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In Greek mythology, Dindymon[1] /ˈdɪndəˌmɒn/ (Ancient Greek: Δίνδυμον), was a mountain in eastern Phrygia (today's Murat Dağı of Gediz), later part of Galatia, that was later called Agdistis, sacred to the "mountain mother", Cybele, whom the Hellenes knew as Rhea. Strabo sited Dindymon above Pessinos, sacred to Cybele.

A Mount Dindymon might also be placed on the peninsula of Cyzicus facing the Sea of Marmara, as in Apollonius of Rhodes' Argonautica, or by Stephanus Byzantinicus further south, in the Troad, thus near Mount Ida. Argonautica book I sets a scene at Mount Dindymon, where Jason placates the goddess of the mountain, "the mother of all the blessed gods, where she sits enthroned".[2] identified as "Dindymene [Δινδυμηνή] the mother, Lady of many names,"[3] among which was Rhea.[4]

The various applications of Dindymon, as the mountain of the Anatolian Mother Goddess, the "Mountain Mother", is explained by Robinson Ellis:[5] "The name Dindymenian mother would in the first instance no doubt be connected with the earliest seat of the worship, the Phrygian Dindymon, but as soon as the worship spread farther and the name of Dindymon with it, the Goddess of Dindymon would lose its original definiteness and be variously applied by different writers."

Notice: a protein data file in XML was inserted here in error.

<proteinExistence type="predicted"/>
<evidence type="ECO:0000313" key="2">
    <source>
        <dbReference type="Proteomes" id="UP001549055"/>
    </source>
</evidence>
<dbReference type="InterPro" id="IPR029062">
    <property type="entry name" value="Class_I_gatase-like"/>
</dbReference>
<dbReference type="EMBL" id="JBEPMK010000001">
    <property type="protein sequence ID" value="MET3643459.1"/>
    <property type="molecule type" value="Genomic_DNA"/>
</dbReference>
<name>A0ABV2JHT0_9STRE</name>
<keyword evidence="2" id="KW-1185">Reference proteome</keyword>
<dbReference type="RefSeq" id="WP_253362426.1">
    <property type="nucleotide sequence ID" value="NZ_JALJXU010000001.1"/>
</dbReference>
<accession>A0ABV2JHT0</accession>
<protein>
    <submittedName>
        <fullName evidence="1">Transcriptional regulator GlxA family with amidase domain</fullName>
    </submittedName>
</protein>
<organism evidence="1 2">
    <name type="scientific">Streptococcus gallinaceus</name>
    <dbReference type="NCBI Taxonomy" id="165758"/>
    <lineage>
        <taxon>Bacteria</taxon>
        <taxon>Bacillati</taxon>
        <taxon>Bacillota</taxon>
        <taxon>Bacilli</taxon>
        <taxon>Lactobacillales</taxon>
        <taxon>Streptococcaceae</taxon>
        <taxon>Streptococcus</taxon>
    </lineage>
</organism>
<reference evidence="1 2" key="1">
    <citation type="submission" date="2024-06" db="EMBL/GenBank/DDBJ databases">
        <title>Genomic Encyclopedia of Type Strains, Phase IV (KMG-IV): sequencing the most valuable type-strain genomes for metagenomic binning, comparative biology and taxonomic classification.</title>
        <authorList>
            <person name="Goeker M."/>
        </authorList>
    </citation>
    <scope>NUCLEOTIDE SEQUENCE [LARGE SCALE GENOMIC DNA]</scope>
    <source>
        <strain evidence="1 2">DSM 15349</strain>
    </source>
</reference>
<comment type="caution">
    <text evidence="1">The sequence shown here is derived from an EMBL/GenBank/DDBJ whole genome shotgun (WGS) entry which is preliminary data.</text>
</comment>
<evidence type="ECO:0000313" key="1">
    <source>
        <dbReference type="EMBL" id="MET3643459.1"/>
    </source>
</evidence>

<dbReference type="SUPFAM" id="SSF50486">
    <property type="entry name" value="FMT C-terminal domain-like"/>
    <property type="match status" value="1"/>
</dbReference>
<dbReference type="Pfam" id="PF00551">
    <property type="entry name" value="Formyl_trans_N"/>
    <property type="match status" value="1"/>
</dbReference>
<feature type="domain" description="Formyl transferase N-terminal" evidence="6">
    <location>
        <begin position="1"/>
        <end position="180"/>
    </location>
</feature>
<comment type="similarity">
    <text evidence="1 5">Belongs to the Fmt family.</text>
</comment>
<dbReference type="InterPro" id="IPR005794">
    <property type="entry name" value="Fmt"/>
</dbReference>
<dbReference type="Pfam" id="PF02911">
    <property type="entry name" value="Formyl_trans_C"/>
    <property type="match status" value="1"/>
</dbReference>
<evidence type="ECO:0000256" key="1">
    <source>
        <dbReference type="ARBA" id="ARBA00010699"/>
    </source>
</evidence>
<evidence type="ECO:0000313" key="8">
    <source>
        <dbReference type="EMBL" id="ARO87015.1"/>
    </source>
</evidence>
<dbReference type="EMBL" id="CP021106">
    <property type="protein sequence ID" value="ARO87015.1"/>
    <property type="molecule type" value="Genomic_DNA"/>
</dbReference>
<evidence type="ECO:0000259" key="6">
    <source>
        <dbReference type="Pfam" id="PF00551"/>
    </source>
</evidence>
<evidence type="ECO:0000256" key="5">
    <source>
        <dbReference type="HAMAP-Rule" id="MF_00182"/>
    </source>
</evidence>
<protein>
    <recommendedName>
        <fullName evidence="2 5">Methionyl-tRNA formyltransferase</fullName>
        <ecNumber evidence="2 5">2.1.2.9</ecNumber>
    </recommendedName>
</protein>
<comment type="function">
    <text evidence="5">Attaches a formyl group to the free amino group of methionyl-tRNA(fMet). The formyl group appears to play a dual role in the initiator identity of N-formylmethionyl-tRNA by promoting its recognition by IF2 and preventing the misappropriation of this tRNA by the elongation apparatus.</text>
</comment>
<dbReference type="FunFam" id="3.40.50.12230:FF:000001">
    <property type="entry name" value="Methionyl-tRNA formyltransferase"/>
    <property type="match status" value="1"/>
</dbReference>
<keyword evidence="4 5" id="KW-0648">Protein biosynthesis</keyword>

1. ^ Rarely Dindymus, as in Pliny's Natural History V.142 and Sextus Propertius, III.22.3.
  2. ^ Apollonius of Rhodes (Peter Green, tr.), Argonautika, expanded ed. 2007, book I.1093-94.
  3. ^ Argonautika I.1125
  4. ^ (Apollonius of Rhodes), Richard Hunter, tr., 1993. Jason and the Golden Fleece (Oxford: Clarendon Press), Book I, p. 29f.
  5. ^ Robinson Ellis, 1876. A Commentary on Catullus (Oxford: Clarendon Press), Catullus LXIII.91 (p. 224)